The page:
I think pulling the valve cover is a great idea. Since I now know the bearings are ok, it's time to start looking at the next items on the list, lifters being at the top. I've seen a couple of videos on YouTube of guys that had removed the cover and were able to spot the problem pretty quickly. I think it's definitely worth a look. I examined the cam lobes as best I could from underneath, and they really all looked good. None of them seemed to be flattened out at all. Could there still be a stuck lifter if the lobes are good? Not sure how that all works. Any, Thanks man!
 
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The Goblin

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Ok, update for you guys. I got everything buttoned up underneath last night at about 1:30am. I must say, getting the exhaust back on is a total nightmare. Trying to get the flanges connected between the cats and the manifold is murder! It took me easily 1.5 hours of ratcheting the bolts about 1/16 of an inch at a time. I had to use a special socket set I have that is really flat. It's an ingenious set really and it helped a TON with the exhaust, both removing and re-installing. I will take some pictures of some of the tools that helped me most through this part of the journey and post them here. That flat socket set was really amazing.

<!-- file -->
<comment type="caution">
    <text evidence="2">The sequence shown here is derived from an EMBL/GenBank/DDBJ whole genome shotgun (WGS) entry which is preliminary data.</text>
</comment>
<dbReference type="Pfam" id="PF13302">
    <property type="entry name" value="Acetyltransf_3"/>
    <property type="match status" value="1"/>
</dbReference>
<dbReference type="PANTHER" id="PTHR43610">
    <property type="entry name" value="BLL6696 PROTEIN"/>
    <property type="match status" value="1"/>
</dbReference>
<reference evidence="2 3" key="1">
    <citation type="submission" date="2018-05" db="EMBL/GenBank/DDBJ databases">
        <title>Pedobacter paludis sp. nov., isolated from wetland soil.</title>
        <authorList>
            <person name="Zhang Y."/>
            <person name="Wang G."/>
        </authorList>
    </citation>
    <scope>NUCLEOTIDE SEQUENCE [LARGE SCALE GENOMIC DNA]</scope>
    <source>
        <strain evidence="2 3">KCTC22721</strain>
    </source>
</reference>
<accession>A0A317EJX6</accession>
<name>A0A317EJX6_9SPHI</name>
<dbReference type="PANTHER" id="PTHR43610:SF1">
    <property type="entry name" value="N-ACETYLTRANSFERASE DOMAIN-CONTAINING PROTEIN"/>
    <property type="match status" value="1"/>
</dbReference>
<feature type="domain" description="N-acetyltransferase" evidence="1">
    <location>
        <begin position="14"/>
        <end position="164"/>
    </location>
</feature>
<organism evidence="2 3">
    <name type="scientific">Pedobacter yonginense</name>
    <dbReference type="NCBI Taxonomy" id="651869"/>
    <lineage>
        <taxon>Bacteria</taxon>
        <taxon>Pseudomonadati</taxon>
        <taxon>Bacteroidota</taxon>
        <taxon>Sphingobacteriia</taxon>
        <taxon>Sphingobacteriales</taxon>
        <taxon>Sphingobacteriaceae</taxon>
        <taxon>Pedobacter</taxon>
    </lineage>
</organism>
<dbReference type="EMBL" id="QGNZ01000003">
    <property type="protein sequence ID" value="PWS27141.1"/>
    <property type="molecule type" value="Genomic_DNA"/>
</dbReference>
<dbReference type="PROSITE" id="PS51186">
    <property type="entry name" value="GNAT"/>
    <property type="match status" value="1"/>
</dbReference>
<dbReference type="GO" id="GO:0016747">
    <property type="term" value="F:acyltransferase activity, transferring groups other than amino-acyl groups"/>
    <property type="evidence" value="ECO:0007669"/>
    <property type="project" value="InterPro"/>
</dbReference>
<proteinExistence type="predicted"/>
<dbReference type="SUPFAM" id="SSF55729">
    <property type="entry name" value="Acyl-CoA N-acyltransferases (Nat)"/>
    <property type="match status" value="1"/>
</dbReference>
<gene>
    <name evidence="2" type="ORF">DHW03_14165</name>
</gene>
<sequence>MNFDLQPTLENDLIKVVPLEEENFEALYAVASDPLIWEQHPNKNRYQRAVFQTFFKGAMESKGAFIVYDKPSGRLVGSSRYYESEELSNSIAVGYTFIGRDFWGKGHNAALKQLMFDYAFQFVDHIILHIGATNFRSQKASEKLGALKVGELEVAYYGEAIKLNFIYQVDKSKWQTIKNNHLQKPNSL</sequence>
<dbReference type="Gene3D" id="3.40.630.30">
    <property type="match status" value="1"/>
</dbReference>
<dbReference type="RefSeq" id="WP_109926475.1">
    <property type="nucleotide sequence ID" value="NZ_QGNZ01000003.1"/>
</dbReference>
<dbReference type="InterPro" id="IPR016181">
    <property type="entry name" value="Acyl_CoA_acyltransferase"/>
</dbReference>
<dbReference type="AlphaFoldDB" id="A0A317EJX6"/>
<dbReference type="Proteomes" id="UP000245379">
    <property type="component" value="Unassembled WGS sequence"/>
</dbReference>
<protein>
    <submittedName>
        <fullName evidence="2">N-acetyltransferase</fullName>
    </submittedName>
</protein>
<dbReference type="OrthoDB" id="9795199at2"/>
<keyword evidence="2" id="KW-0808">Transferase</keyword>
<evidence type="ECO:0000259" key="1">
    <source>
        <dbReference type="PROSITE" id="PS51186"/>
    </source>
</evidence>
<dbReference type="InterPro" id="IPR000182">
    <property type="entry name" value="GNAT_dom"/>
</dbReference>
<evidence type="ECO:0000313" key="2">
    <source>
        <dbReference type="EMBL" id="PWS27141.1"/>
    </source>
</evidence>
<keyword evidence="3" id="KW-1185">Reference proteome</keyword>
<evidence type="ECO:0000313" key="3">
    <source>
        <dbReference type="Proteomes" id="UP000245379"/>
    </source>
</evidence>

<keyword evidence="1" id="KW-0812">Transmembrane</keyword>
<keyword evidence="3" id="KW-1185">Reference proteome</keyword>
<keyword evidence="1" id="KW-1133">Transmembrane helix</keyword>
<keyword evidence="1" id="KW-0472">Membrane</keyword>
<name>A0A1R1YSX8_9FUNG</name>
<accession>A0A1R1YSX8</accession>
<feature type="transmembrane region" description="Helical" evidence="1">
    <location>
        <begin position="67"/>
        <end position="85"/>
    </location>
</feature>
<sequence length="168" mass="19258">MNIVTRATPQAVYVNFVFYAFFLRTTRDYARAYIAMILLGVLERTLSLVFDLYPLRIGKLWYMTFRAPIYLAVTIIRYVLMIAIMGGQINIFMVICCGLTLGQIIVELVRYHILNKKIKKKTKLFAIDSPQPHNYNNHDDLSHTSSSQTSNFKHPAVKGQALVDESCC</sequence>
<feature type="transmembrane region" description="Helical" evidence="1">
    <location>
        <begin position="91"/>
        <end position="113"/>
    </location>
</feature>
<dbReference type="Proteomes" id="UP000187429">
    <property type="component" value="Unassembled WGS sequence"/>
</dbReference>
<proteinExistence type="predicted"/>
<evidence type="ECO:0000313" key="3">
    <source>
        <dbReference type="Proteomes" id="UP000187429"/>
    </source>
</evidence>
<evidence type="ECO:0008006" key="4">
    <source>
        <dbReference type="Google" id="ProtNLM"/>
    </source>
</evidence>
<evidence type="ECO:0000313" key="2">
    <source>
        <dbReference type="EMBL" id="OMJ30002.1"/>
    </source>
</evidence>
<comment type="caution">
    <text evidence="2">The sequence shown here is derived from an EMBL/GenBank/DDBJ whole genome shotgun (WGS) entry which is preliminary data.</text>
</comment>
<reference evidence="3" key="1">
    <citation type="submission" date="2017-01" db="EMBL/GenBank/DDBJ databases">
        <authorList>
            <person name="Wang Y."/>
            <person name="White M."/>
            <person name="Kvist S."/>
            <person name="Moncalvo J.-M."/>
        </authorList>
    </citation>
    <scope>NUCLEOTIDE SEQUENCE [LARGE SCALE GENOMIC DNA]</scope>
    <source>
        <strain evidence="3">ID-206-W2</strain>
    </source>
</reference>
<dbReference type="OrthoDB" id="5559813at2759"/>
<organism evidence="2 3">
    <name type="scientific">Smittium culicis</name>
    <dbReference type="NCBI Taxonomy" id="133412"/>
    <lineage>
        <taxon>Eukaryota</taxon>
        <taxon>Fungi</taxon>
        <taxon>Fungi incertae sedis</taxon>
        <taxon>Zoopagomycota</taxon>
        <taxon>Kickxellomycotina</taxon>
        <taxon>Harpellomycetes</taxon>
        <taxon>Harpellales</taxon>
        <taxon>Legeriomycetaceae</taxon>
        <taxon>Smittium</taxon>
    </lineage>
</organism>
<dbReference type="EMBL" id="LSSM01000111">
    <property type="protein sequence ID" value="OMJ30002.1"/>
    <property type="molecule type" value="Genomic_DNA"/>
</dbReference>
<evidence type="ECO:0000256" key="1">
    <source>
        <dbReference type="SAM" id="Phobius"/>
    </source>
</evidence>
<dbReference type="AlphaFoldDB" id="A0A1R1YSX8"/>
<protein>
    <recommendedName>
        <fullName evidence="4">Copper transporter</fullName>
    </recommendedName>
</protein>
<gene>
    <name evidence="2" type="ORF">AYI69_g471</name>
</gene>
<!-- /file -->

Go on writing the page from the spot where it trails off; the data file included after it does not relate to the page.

Anyway, went out today to finish the last few things so I could start it up (serpentine belt, spark plugs/coil bar, etc.). I put in Mobile Super Synthetic 10w-30 with a bottle of Lucas ZDDP additive and then fired it up. It sounded TERRIBLE! Here is a quick video:

I didn't get it in the video, but I climbed underneath and saw exhaust just pouring out of the the connection where I bolted up the exhaust last night. Needless to say I was quite discouraged. So I shut it off and went inside for our nightly family prayer before the kids go to bed. After about 20-30 minutes I just decided to go back out and start it up again and see if out of some miracle, something changed. Well it did! All those crazy sounds were gone! And the exhaust leak was gone! You can hear the difference here (but you can still hear the knocking sound):